I opened this bottle with friends before heading out for the evening.  Between the six of us, we tried it neat, on ice, and in two easy cocktails available on the website, one with ginger ale and the other with cranberry juice, both garnished with fresh slices of a honey crisp apple.  Everyone really enjoyed each variation.  Two of us also tried Bushel & Barrel on ice with an equal part Old Weller Antique 107 in order to get more Bourbon flavor and bite, and that was my personal favorite.


At only 60 proof, Bushel & Barrel is going to seem severely under-proofed to Bourbon fans, and of course using Bushel & Barrel in a cocktail is going to bring the final ABV down to about 10%.  I’d be interested to see if Berentzen blends a second variety at 90 proof, which I think mixologists and fans of American Whiskey might embrace.  On the other hand, this 60-proof version has just enough genuine Bourbon taste that it strikes me as a fantastic introduction to Bourbon, and even in a cocktail, it still has roughly twice the ABV of popular hard apple ciders and apple ales on the market.  So whether spiked up with a high-proof Bourbon, or tamed down in cocktails, I can picture Bushel & Barrel being a part of many Thanksgiving festivities next week.


Monday, November 10, 2014

Sipp’n Corn Bourbon Review – Coppercraft Distillery

I’ve traveled U.S. 31 all my life.  It runs along the shore of Lake Michigan through my hometown of Muskegon, north to Traverse City, and south through Grand Haven and more beach towns.  It also connects the West Michigan Lakeshore to my current hometown of Louisville, where it splits into two parallel routes, one of which (U.S. 31E), connects Louisville to Bardstown.  Now U.S. 31 has led me north again, to Holland, Michigan and Coppercraft Distillery (http://www.coppercraftdistillery.com/), where Bourbon and other American Whiskies are taking root.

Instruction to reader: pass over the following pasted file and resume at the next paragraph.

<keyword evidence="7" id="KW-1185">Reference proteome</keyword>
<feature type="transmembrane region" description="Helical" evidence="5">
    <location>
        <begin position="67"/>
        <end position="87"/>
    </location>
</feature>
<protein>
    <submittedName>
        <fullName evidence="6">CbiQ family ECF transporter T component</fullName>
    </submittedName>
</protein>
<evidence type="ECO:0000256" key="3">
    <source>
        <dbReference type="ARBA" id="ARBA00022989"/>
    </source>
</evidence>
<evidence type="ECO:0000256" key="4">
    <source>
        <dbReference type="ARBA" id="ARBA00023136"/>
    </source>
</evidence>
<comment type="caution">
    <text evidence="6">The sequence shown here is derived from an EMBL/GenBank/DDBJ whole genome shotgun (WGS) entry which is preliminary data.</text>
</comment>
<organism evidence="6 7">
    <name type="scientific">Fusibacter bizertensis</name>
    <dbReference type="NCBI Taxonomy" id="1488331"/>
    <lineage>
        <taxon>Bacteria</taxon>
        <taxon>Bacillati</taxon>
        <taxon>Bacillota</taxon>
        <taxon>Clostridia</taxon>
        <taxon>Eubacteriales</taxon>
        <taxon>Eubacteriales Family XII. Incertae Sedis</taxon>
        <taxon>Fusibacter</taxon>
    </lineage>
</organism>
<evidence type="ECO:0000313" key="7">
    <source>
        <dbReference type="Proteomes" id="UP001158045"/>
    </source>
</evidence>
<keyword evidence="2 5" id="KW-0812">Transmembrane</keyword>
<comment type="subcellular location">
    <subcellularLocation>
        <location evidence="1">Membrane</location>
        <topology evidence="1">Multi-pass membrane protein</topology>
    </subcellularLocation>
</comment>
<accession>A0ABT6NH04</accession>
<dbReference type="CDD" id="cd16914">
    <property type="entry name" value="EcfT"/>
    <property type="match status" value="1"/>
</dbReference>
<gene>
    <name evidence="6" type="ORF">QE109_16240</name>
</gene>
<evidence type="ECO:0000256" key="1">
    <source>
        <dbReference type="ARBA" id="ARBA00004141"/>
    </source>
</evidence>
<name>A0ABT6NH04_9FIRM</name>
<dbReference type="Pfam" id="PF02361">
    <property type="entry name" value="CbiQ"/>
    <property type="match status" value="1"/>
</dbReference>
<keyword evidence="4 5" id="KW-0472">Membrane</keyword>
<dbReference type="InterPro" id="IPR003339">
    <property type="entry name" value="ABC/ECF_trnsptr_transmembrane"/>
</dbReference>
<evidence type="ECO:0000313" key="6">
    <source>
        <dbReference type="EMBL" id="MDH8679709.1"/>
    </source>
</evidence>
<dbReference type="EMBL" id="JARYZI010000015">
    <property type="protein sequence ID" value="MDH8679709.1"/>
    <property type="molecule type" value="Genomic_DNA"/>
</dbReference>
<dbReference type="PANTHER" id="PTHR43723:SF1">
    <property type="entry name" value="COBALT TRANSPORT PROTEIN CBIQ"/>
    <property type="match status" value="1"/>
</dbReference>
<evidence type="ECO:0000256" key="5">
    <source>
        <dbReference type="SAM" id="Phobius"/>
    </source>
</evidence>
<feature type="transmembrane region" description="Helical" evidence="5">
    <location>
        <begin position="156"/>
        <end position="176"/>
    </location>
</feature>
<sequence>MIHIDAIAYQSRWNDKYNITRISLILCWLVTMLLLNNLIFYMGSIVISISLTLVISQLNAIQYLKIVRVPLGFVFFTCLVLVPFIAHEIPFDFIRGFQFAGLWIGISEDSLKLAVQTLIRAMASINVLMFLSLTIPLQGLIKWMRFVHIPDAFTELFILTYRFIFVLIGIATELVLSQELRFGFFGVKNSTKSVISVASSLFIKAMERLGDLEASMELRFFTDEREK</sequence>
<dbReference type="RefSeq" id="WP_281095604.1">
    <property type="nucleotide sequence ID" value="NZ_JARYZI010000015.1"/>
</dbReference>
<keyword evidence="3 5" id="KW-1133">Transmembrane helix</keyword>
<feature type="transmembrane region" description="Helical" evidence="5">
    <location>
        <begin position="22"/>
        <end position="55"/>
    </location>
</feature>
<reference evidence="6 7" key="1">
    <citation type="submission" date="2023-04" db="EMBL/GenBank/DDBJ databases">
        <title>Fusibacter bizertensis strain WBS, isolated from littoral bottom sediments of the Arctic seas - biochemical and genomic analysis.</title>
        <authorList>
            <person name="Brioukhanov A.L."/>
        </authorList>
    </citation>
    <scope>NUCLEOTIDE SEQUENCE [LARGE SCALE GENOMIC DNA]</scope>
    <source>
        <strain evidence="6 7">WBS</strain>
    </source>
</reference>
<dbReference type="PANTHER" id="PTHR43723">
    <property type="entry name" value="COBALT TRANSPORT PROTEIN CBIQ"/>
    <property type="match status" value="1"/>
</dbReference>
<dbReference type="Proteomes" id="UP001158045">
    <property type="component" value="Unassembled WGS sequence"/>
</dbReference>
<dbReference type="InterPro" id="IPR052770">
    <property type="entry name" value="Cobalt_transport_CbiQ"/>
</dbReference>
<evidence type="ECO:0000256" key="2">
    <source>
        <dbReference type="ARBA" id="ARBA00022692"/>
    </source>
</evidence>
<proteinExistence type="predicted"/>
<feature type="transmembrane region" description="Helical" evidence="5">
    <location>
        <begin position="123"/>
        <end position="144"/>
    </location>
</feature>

Coppercraft would belong on the Bourbon Trail’s Craft Tour if Indiana didn’t separate us.  Walter Catton and Mark Fellwock at Coppercraft started in 2012 with a 350 gallon Vendome copper still, but they soon knew that they needed something bigger.  

This past June, they put a second Vendome still into operation – this time a 750 gallon still they named “Serendipity” because of the good fortune that landed this larger still from a distillery in Washington State. 


The term “craft” has been ruined by some of the large distilleries, but Coppercraft clearly knows what it means.  They source grain from local farmers, their batches are necessarily small, and they’re experimenting with many different mash bills.

Because of the time needed to age whiskey, Coppercraft started with rum, gin, vodka and citrus vodka (none of which I tried).  While those spirits could hit the shelves, Coppercraft was aging whiskeys with a variety of mash bills – a 95% rye whiskey, a 95% wheat whiskey, a 100% corn whiskey, and … thankfully … Bourbon (70% corn, 25% rye and 5% malted barley).  The non-Bourbon whiskies were barreled about one year ago and the initial run of Bourbon was barreled in May 2013.  Late this past summer, the first batches of the rye, wheat whiskey and corn whiskey from the first distillate run were released, while other barrels were reserved for more aging, and while the Bourbon continues to age (until at least May 2015).